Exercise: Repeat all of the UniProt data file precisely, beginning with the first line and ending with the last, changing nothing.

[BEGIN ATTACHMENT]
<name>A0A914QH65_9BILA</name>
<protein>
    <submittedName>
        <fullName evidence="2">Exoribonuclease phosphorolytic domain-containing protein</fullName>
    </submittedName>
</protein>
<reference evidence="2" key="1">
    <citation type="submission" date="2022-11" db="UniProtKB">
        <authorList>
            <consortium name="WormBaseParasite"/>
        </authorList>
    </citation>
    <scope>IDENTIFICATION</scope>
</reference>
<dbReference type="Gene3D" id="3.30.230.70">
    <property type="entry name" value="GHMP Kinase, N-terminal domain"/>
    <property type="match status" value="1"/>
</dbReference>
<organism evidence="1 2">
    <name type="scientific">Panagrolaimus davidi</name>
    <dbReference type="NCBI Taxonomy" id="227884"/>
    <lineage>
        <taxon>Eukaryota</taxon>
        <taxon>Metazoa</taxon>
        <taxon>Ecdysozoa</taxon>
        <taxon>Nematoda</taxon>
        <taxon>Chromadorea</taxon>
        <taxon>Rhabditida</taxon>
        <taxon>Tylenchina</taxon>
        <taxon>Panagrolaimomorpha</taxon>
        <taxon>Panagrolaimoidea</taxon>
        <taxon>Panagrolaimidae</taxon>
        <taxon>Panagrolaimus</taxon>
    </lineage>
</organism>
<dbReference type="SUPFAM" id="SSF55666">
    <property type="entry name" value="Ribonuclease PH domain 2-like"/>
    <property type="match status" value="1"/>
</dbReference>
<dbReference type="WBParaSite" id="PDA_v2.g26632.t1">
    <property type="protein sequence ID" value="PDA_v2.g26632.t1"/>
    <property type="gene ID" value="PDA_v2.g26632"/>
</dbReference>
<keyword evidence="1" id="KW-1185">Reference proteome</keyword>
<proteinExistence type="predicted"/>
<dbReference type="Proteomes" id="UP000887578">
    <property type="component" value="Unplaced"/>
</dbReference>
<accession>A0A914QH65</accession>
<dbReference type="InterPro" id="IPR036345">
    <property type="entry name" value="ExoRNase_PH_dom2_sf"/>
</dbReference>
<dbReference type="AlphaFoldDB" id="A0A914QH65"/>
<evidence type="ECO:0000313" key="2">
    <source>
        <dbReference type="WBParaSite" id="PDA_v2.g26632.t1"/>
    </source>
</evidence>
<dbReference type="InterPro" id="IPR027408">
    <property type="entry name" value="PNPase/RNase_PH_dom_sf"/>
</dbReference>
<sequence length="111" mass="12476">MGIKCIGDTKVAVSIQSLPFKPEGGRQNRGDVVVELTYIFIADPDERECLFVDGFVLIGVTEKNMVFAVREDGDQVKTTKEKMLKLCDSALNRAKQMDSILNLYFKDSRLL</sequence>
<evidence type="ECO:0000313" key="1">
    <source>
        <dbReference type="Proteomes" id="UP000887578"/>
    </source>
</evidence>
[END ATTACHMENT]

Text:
<name>A0A914QH65_9BILA</name>
<protein>
    <submittedName>
        <fullName evidence="2">Exoribonuclease phosphorolytic domain-containing protein</fullName>
    </submittedName>
</protein>
<reference evidence="2" key="1">
    <citation type="submission" date="2022-11" db="UniProtKB">
        <authorList>
            <consortium name="WormBaseParasite"/>
        </authorList>
    </citation>
    <scope>IDENTIFICATION</scope>
</reference>
<dbReference type="Gene3D" id="3.30.230.70">
    <property type="entry name" value="GHMP Kinase, N-terminal domain"/>
    <property type="match status" value="1"/>
</dbReference>
<organism evidence="1 2">
    <name type="scientific">Panagrolaimus davidi</name>
    <dbReference type="NCBI Taxonomy" id="227884"/>
    <lineage>
        <taxon>Eukaryota</taxon>
        <taxon>Metazoa</taxon>
        <taxon>Ecdysozoa</taxon>
        <taxon>Nematoda</taxon>
        <taxon>Chromadorea</taxon>
        <taxon>Rhabditida</taxon>
        <taxon>Tylenchina</taxon>
        <taxon>Panagrolaimomorpha</taxon>
        <taxon>Panagrolaimoidea</taxon>
        <taxon>Panagrolaimidae</taxon>
        <taxon>Panagrolaimus</taxon>
    </lineage>
</organism>
<dbReference type="SUPFAM" id="SSF55666">
    <property type="entry name" value="Ribonuclease PH domain 2-like"/>
    <property type="match status" value="1"/>
</dbReference>
<dbReference type="WBParaSite" id="PDA_v2.g26632.t1">
    <property type="protein sequence ID" value="PDA_v2.g26632.t1"/>
    <property type="gene ID" value="PDA_v2.g26632"/>
</dbReference>
<keyword evidence="1" id="KW-1185">Reference proteome</keyword>
<proteinExistence type="predicted"/>
<dbReference type="Proteomes" id="UP000887578">
    <property type="component" value="Unplaced"/>
</dbReference>
<accession>A0A914QH65</accession>
<dbReference type="InterPro" id="IPR036345">
    <property type="entry name" value="ExoRNase_PH_dom2_sf"/>
</dbReference>
<dbReference type="AlphaFoldDB" id="A0A914QH65"/>
<evidence type="ECO:0000313" key="2">
    <source>
        <dbReference type="WBParaSite" id="PDA_v2.g26632.t1"/>
    </source>
</evidence>
<dbReference type="InterPro" id="IPR027408">
    <property type="entry name" value="PNPase/RNase_PH_dom_sf"/>
</dbReference>
<sequence length="111" mass="12476">MGIKCIGDTKVAVSIQSLPFKPEGGRQNRGDVVVELTYIFIADPDERECLFVDGFVLIGVTEKNMVFAVREDGDQVKTTKEKMLKLCDSALNRAKQMDSILNLYFKDSRLL</sequence>
<evidence type="ECO:0000313" key="1">
    <source>
        <dbReference type="Proteomes" id="UP000887578"/>
    </source>
</evidence>